and Laura Salisbury (Exeter), and Zoë Playdon (University of London; NHS)

3.30-3.45pm Tea/coffee

3.45-4pm Walk across campus to new venue

4-5pm 'Rosemary' (performance project, work-in-progress), Humanities Studio

The symposium is free to attend, but places are limited. To register, please

email E.C.Barry@warwick.ac.uk
Year(s) Of Engagement Activity 2016
URL http://www.bristol.ac.uk/arts/research/modernism-medicine/
 
Description Body Literature: A Conversation about the Relationship between Literature and the Complexities of Embodied Life 
Form Of Engagement Activity A formal working group, expert panel or dialogue
Part Of Official Scheme? Yes
Geographic Reach International
Primary Audience Public/other audiences
Results and Impact There was a lively discussion and an engaged and enthusiastic question and answer session afterwards.

The discussion was recorded, and it will later be available on the internet to a world-wide audience.
Year(s) Of Engagement Activity 2015
URL https://slought.org/resources/body_literature
 
Description Elizabeth Barry's talk, "Expectation and surprise: the temporality of dementia", at 'Psychopathology of time and body', a Marie Curie-funded workshop 
Form Of Engagement Activity A talk or presentation
Part Of Official Scheme? No
Geographic Reach National
Primary Audience Public/other audiences
Results and Impact Marie Curie-funded workshop with a public engagement event.
Year(s) Of Engagement Activity 2017
 
Description Modernism, Medicine and the Embodied Mind Facebook Group 
Form Of Engagement Activity A magazine, newsletter or online publication
Part Of Official Scheme? No
Geographic Reach International
Primary Audience Public/other audiences
Results and Impact The project's Facebook group currently has 180 followers. The site has sparked discussion on recent articles, policies and project events.

The Facebook site has enhanced awareness of the project and of project events and questions.
Year(s) Of Engagement Activity 2015,2016
URL https://www.facebook.com/groups/1645184719101434/?fref=ts
 
Description Modernism, Medicine and the Embodied Mind Project Website 
Form Of Engagement Activity A magazine, newsletter or online publication
Part Of Official Scheme? No
Geographic Reach International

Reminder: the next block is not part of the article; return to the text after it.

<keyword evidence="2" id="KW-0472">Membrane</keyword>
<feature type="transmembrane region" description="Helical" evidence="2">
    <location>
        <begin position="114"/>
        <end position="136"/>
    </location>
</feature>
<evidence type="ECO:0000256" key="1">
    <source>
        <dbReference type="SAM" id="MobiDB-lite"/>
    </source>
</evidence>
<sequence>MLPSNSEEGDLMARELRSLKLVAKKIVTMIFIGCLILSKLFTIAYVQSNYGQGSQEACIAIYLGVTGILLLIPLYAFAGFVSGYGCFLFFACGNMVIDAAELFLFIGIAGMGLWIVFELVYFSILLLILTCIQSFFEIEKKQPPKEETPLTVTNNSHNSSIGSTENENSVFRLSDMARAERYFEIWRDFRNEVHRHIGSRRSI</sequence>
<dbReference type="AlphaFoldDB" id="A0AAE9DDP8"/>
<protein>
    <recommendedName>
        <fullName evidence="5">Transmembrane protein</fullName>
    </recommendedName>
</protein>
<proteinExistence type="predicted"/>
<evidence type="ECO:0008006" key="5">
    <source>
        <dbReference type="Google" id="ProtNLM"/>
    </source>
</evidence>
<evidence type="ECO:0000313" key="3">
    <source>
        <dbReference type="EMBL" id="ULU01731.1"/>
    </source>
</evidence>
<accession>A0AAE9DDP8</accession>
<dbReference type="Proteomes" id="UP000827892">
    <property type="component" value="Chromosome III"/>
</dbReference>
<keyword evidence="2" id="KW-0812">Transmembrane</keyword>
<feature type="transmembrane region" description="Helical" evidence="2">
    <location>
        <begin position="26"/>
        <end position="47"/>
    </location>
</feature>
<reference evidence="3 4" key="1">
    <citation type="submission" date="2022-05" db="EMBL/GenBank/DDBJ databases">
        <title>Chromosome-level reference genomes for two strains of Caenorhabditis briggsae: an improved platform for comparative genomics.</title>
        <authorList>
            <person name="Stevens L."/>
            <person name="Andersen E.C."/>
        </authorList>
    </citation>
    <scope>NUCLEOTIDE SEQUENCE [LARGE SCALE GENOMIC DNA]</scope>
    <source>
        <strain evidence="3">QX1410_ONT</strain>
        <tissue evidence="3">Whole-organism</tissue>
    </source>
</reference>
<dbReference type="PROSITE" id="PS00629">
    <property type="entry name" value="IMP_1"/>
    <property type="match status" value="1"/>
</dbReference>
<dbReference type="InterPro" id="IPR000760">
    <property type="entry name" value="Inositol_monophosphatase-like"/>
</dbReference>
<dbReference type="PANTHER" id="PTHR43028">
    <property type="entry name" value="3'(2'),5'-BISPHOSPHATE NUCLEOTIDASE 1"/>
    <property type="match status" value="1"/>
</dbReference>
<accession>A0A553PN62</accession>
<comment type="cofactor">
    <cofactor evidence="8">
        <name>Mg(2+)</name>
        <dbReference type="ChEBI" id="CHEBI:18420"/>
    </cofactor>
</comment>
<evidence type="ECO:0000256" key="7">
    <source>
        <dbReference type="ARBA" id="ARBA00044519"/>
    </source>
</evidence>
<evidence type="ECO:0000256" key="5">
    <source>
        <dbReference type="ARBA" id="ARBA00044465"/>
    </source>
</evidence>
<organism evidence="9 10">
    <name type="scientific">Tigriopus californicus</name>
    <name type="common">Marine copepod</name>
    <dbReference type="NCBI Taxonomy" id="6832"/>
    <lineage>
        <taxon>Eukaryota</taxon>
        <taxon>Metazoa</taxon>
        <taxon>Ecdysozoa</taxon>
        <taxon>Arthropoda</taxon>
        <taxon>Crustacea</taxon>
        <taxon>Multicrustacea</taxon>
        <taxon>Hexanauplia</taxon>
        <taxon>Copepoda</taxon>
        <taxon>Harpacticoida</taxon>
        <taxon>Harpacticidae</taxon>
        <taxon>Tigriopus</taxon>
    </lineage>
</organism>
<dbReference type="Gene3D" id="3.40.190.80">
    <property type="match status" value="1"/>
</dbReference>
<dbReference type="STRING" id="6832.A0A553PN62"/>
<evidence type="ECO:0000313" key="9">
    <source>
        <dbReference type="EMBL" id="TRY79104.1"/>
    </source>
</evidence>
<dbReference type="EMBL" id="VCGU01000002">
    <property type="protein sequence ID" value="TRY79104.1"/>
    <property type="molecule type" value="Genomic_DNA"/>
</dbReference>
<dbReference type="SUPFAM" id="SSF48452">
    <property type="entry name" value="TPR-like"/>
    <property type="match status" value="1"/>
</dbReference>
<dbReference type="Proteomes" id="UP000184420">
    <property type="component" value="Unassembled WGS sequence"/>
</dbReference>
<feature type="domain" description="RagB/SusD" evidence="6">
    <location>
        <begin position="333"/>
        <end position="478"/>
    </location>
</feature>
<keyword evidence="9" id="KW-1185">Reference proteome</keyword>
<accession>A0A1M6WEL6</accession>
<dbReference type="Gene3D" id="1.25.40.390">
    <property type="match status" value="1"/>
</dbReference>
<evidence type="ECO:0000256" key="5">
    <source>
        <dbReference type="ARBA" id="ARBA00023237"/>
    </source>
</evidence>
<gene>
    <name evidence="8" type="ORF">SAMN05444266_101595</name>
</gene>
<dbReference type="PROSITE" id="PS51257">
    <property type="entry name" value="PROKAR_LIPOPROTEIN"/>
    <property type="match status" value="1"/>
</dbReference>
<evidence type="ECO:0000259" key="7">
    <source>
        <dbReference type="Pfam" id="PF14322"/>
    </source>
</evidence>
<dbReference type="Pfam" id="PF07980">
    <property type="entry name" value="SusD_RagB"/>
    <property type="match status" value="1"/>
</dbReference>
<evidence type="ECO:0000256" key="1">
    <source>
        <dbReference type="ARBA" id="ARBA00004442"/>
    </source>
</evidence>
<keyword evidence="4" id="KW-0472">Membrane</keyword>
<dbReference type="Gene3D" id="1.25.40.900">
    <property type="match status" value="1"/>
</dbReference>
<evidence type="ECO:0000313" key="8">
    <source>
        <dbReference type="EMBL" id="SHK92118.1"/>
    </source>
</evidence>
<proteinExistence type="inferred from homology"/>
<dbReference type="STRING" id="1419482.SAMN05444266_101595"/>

Primary Audience Public/other audiences
Results and Impact The website has raised awareness of the project, its events and the central questions explored. Project investigators have also received invitations to speak about the project and their own research.

Website hits are currently being monitored. This section will be updated shortly.
Year(s) Of Engagement Activity 2015,2016
URL http://www.bristol.ac.uk/arts/research/modernism-medicine/
 
Description Modernism, Psychoanalysis and the Embodied Mind 
Form Of Engagement Activity A formal working group, expert panel or dialogue
Part Of Official Scheme? Yes
Geographic Reach International
Primary Audience Professional Practitioners
Results and Impact This was a two-day conference held at the New York Psychoanalytic Society and Institute, with an audience of more than one hundred delegates, consisting mainly, but not exclusively, of practising psychoanalysts. Papers were given by project members Ulrika Maude (Bristol), Laura Salisbury (Exeter), Elizabeth Barry (Warwick), Sander Gilman (Emory), and Louis Sass (Rutgers). In addition, Jonathan Heron (Warwick) read from the Cyclops episode of James Joyce's 'Ulysses' and Jean-Michel Rabaté (University of Pennsylvania) participate in the final round-table discussion.

We collected impact questionnaires at the end of the day and received very positive feedback, including a wish for this to become 'an annual event'.

This section will be updated shortly
Year(s) Of Engagement Activity 2015
URL http://www.nypsi.org/#Event/27408
 
Description On 4 December 2015, Ulrika Maude, Elizabeth Barry and Laura Salisbury were invited speakers at 'Not I? Neurodiversity in Performance and Practice', Institute for English Studies, University of London. 
Form Of Engagement Activity A formal working group, expert panel or dialogue
Part Of Official Scheme? No
Geographic Reach National
Primary Audience Professional Practitioners
Results and Impact Ulrika Maude, Elizabeth Barry and Laura Salisbury were invited speakers at 'Not I? Neurodiversity in Performance and Practice', Institute for English Studies, University of London, 4 December 2015. The expert panel addressed Samuel Beckett's work from the perspective of neurodiversity, including Tourette's syndrome, which Beckett had an interest in and took notes on (see Maude, 'A Stirring Beyond Coming and Going: Beckett and Tourette's', Journal of Beckett Studies 17:1-2 (2008), pp. 153-168). Jessica Thom and Matthew Pountney of the theatre group, Touretteshero, attended the event, and went on to develop a performance of 'Not I' in 2017 and 2018, to high critical acclaim. See for instance the following reviews in 'The Guardian' and 'The Independent': https://www.theguardian.com/culture/2017/aug/24/not-i-review-beckett-tourette-syndrome-jess-thom-pleasance-grand-edinburgh and . https://www.independent.co.uk/arts-entertainment/edinburgh-festival/backstage-in-biscuit-land-pleasance-courtyard-review-remarkable-tourettes-inspired-comedy-9651503.html Please also note the following BBC Radio 4 interview of Jess Thom, https://www.bbc.co.uk/programmes/b09smh8r
Year(s) Of Engagement Activity 2015
URL https://www.independent.co.uk/life-style/health-and-families/features/tourettes-syndrome-a-heroic-re...